The sport of unicycling has various styles and types of riding. Over the years, riders have grown from doing simple tricks to performing jaw-dropping stunts, tricks, and riding.
For many years, the most wide spread style of unicycling has been freestyle. An enormous amount of tricks and variations have been created. At the National Unicycle Competition, freestyle events include individual, pair, and group routines. Many of these events are similar to ice skating in form and all are performed with music. For a routine to win in competition, it must have a high level of difficulty and project a high level of presentation and showmanship. New moves and variations are continuously being created and performed. Freestyle unicycling has been and still is highly influential in unicycling around the world.
In the last few years, extreme unicycling has exploded in popularity. Within extreme unicycling are several different styles including street, muni (mountain unicycling), and trials. Street unicycling is comparable to skateboarding and BMX biking in regard to the type of tricks done and is often done at skate parks. A great street rider combines huge flip tricks (jumping off the unicycle and flipping the wheel and often spinning the unicycle with it), grinding on rails, riding or jumping off obstacles. Muni has also tested the limits of endurance and balance. The physics of a unicycle allow it to be ridden up and down enormous inclines. Riding on and over obstacles including rocks, logs, and man made ramps are favorite muni lines. Another type of riding, trials, is similar to this. The riding done by the worlds top trials riders may seem dangerous or too extreme to the normal person. Trials riding focuses on being able to jump enormous heights and lengths and navigate any challenging obstacle. The best trials riders in the world can easily jump up 3 or 4 feet and drop from twice that height. A good trials rider should be able to navigate any surface, from railings to rocks to logs. Flatland unicycling, which is a unique blend of street and freestyle, often is considered part of extreme unicycling as well. Flatland unicycling utilizes a variety of different tricks to create smooth combos. Extreme riding is just one type that is now brimming with interest.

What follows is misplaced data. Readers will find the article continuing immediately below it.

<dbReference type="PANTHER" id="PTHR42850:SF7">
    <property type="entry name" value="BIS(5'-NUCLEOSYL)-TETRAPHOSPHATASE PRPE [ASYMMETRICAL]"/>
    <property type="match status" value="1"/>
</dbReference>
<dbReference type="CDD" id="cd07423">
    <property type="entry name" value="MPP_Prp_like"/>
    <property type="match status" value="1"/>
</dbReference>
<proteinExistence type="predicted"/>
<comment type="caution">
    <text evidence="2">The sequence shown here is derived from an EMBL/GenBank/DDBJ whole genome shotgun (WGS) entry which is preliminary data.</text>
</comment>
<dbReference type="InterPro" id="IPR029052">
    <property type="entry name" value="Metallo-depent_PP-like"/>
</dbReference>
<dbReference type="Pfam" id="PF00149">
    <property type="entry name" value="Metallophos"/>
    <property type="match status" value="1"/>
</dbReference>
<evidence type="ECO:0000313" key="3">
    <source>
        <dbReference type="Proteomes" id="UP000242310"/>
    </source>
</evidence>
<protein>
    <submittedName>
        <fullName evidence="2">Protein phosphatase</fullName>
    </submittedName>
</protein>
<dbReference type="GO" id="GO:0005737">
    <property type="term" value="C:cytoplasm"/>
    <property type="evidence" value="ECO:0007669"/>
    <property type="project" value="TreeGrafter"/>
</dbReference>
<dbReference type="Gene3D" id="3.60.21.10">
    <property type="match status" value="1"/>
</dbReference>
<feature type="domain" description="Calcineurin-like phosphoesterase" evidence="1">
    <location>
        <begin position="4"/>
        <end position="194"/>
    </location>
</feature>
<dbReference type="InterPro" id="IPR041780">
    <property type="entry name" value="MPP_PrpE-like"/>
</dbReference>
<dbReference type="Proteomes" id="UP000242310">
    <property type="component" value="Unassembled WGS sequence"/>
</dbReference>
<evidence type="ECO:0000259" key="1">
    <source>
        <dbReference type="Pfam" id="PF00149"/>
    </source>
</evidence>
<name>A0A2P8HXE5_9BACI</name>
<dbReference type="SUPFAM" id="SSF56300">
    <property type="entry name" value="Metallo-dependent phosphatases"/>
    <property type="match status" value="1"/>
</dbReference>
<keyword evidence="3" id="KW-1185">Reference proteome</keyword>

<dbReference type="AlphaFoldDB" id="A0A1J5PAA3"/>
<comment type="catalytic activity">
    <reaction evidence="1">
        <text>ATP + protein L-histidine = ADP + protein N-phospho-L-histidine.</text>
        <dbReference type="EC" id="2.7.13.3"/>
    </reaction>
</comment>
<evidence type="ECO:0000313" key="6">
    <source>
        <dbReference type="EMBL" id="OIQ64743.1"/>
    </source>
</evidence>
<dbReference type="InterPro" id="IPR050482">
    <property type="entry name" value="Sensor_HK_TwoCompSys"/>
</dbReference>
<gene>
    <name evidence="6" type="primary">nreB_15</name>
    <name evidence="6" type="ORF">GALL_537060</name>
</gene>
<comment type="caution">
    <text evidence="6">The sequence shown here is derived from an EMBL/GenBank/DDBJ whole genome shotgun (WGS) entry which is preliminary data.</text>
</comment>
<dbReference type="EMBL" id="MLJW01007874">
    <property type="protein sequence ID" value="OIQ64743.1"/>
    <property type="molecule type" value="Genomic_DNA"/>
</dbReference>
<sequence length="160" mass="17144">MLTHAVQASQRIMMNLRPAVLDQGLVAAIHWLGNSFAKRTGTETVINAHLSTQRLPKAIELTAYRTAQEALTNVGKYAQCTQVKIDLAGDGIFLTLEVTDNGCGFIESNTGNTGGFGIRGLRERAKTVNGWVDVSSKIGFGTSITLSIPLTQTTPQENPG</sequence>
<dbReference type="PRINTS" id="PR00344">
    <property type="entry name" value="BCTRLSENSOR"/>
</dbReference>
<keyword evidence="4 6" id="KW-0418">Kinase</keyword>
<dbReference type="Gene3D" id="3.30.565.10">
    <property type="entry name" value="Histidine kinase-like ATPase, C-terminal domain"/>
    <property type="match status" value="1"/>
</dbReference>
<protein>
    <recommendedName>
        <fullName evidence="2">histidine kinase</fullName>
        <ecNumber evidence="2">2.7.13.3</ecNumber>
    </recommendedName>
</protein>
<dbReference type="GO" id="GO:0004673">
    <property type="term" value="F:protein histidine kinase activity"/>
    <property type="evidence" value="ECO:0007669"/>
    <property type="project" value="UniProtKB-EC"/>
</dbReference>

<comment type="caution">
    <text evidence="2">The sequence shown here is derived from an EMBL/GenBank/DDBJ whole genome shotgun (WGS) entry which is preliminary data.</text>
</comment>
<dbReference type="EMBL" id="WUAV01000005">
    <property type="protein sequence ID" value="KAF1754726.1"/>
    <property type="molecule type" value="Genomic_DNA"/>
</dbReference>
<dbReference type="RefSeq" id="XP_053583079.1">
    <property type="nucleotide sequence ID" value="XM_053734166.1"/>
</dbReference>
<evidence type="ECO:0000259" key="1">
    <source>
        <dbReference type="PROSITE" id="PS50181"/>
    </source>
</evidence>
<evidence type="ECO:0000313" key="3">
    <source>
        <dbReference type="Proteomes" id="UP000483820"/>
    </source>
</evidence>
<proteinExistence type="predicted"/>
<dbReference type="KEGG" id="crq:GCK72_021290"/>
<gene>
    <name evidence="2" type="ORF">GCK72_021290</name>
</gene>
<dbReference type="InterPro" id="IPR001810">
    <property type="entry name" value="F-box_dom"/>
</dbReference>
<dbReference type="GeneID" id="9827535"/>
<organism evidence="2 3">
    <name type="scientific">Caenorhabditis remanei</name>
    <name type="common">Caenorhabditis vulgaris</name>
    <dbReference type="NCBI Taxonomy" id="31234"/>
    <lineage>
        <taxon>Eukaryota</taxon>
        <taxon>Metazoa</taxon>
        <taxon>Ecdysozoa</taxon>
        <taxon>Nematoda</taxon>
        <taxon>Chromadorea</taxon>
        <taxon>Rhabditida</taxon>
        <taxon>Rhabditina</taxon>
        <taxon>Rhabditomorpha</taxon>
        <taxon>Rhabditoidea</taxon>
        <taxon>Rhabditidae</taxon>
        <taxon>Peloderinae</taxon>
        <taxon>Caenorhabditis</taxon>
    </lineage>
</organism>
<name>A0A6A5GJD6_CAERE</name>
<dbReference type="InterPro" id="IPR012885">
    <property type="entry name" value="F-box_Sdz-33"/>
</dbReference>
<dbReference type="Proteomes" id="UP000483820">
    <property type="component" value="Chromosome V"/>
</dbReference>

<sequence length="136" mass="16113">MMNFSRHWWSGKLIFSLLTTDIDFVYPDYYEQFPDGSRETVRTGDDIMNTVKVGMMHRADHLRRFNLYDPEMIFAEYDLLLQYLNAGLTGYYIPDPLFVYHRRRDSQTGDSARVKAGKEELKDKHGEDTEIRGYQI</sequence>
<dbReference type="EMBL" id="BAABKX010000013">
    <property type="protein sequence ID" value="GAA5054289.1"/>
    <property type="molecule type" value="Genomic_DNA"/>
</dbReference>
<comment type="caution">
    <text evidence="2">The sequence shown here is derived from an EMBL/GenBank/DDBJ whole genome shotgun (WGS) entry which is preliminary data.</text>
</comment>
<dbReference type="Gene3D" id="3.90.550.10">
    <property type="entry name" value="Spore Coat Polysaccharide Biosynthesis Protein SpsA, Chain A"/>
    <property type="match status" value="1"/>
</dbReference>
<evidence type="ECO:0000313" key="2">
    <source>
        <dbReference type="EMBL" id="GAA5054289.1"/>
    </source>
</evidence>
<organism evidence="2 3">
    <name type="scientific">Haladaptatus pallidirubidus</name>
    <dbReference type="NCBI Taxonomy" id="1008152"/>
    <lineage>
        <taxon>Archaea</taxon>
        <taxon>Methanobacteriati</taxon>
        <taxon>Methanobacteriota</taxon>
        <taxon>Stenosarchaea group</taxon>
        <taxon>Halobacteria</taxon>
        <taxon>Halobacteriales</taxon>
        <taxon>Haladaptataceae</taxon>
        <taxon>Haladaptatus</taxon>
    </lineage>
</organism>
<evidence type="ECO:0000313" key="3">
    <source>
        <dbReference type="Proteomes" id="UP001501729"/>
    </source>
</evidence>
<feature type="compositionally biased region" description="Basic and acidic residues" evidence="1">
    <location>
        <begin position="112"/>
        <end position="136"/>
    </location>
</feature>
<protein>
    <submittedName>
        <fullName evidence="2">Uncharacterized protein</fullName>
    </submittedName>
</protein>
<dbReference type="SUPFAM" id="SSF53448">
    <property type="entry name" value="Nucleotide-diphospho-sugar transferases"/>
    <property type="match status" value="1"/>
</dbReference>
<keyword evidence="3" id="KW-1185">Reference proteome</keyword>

Recently, there has been increasing interest for long distance and racing. Most distance riders use a single speed, 36-inch diameter wheeled unicycle. In 2008, a Tour-de-France like ride was held in Nova Scotia, called Ride the Lobster (RTL). Thirty-five teams took part in the five-day, 800 kilometer relay race across the island. The winning team from Germany took only 36 hours and 17minutes to complete the first-of-its kind race. Many more leisurely tours have taken place in the Swiss Alps, Mediterranean, and Vietnam. Distance unicycles, also called Cokers because of the custom tire made by Coker Tire Co., are the fastest type of unicycle. At the 2008 International Championships, the winner of the 42K marathon race took only one hour and twenty-seven minutes, which is an average of 30km/hr or 18.6 mph. That’s fast. This part of unicycling has huge potential for gaining more popularity in the years to come.
Unicycling has been around for just over one hundred years, yet it has grown into a sizable sport with many different styles. Now the sport is growing out of just freestyle and into other types and styles including extreme and distance riding. In the future unicycling will continue to grow and develop as it has been for the last hundred years.